Here's what to look out for in Friday's jobs report

The Bureau of Labour Statistics on Friday will release its report on America’s employment situation in May.

“I don’t expect many shocks and negative surprises,” Frank Friedman, the chief operating officer at Deloitte, told Business Insider.

“We’ll pretty much see what we’ve had in the last several months” with job gains near the 185,000 mark, he added.

That should be good enough for the Federal Reserve, which meets later this month, to raise borrowing costs for the second time this year as expected.

The economy added 211,000 jobs in April, many more than expected, while the unemployment rate fell to a decade-low of 4.4%.

Via Bloomberg, here’s what Wall Street is expecting for May:

  • Nonfarm payrolls: +180,000
  • Unemployment rate: 4.4%
  • Average hourly earnings month-on-month: +0.2%
  • Average hourly earnings year-on-year: +2.6%
  • Average weekly hours worked: 34.4

Labour shortages

“The fact that we have expectations that are close to 200,000 is pretty amazing,” said JJ Kinahan, the chief market strategist at TD Ameritrade. This is in the context of the economy being near full employment: a theoretical situation in which everyone who can work and is looking for a job can find one. At this rate, and with the unemployment rate back to pre-recession levels, the pace of new job gains is not expected to exceed 200,000 for a sustained period of time.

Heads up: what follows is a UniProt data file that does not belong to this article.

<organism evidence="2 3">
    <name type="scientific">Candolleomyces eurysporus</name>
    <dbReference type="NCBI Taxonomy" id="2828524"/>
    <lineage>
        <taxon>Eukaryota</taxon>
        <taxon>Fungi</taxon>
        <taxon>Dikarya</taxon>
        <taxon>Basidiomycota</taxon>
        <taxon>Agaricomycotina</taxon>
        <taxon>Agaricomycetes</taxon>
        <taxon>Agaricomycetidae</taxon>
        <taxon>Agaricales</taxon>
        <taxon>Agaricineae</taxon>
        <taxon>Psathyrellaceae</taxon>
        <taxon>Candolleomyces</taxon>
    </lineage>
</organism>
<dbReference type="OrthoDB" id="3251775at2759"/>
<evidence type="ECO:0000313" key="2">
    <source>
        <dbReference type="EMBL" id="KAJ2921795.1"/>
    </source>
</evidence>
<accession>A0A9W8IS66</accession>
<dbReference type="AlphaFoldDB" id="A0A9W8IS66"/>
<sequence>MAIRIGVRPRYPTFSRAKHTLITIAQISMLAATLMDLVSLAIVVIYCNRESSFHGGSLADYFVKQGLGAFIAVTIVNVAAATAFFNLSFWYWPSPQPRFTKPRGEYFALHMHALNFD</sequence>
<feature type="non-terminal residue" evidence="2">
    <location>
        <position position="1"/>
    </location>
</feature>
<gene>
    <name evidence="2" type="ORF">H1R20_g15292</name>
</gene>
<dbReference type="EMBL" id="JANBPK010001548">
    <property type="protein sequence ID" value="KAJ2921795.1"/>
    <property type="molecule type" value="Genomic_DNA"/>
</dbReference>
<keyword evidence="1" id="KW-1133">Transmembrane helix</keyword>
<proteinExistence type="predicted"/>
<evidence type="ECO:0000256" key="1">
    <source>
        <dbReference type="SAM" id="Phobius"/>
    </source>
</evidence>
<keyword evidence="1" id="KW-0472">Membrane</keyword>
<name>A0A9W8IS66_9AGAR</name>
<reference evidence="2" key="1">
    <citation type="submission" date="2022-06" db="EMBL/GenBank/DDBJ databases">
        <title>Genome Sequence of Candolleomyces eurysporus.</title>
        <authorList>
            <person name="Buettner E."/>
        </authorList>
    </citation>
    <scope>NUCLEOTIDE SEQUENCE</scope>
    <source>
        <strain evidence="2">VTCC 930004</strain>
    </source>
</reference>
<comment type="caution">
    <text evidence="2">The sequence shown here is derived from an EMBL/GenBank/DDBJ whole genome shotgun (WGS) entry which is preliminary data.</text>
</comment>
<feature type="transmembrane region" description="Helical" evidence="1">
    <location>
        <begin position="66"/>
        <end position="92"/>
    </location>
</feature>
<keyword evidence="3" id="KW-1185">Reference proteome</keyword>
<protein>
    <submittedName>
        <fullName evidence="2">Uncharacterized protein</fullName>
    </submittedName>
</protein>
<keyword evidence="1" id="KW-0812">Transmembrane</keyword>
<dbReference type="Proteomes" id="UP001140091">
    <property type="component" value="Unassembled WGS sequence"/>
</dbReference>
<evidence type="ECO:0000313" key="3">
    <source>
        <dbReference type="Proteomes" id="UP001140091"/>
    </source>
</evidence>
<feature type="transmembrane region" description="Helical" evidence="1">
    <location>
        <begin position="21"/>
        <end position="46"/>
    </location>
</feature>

That’s partly why the report on private hiring from ADP Research Institute on Thursday was startling to some economists. It showed 253,000 new payrolls, many more than forecast.

“Where are these people coming from?” Neil Dutta, the head of US economics at Renaissance Macro, simply asked in an email after the release.

The ADP report did lead economists at Goldman Sachs and UBS to raise their expectations for the official jobs numbers.

The Federal Reserve’s latest Beige Book, containing economic anecdotes from its 12 districts, was peppered with complaints from employers not being able to find enough skilled workers. Boston staffing firms, for example, said vacancies for system administrators, network engineers, and medical assistants were especially hard to fill.

This has been good news for the workers whose wages have increased as a result, although the overall pace has been relatively slow.

Sectors to watch

The leisure and hospitality sector, which includes restaurants and hotels, will be watched more closely as summer approaches.

“If people are starting to eat out more and go on vacation more, we actually do want to see more growth in that area,” Kinahan said. “In a healthy economy, people want to do those things.”

ADP’s private payrolls report showed that leisure and hospitality shed 11,000 jobs in May, the first decline of the year. It had added 41,000 jobs in April. ADP’s overall data sometimes diverges from the official jobs report. Either way, a slowdown in this sector would be “a cause for concern,” Friedman said.

Retail hiring will also be in focus amid mass closures of brick-and-mortar department stores. The outplacement firm Challenger, Grey & Christmas on Thursday reported a 71% year-on-year jump in layoff announcements in May. Ford accounted for nearly 40% of those, but retailers continued to announce the most job cuts this year.

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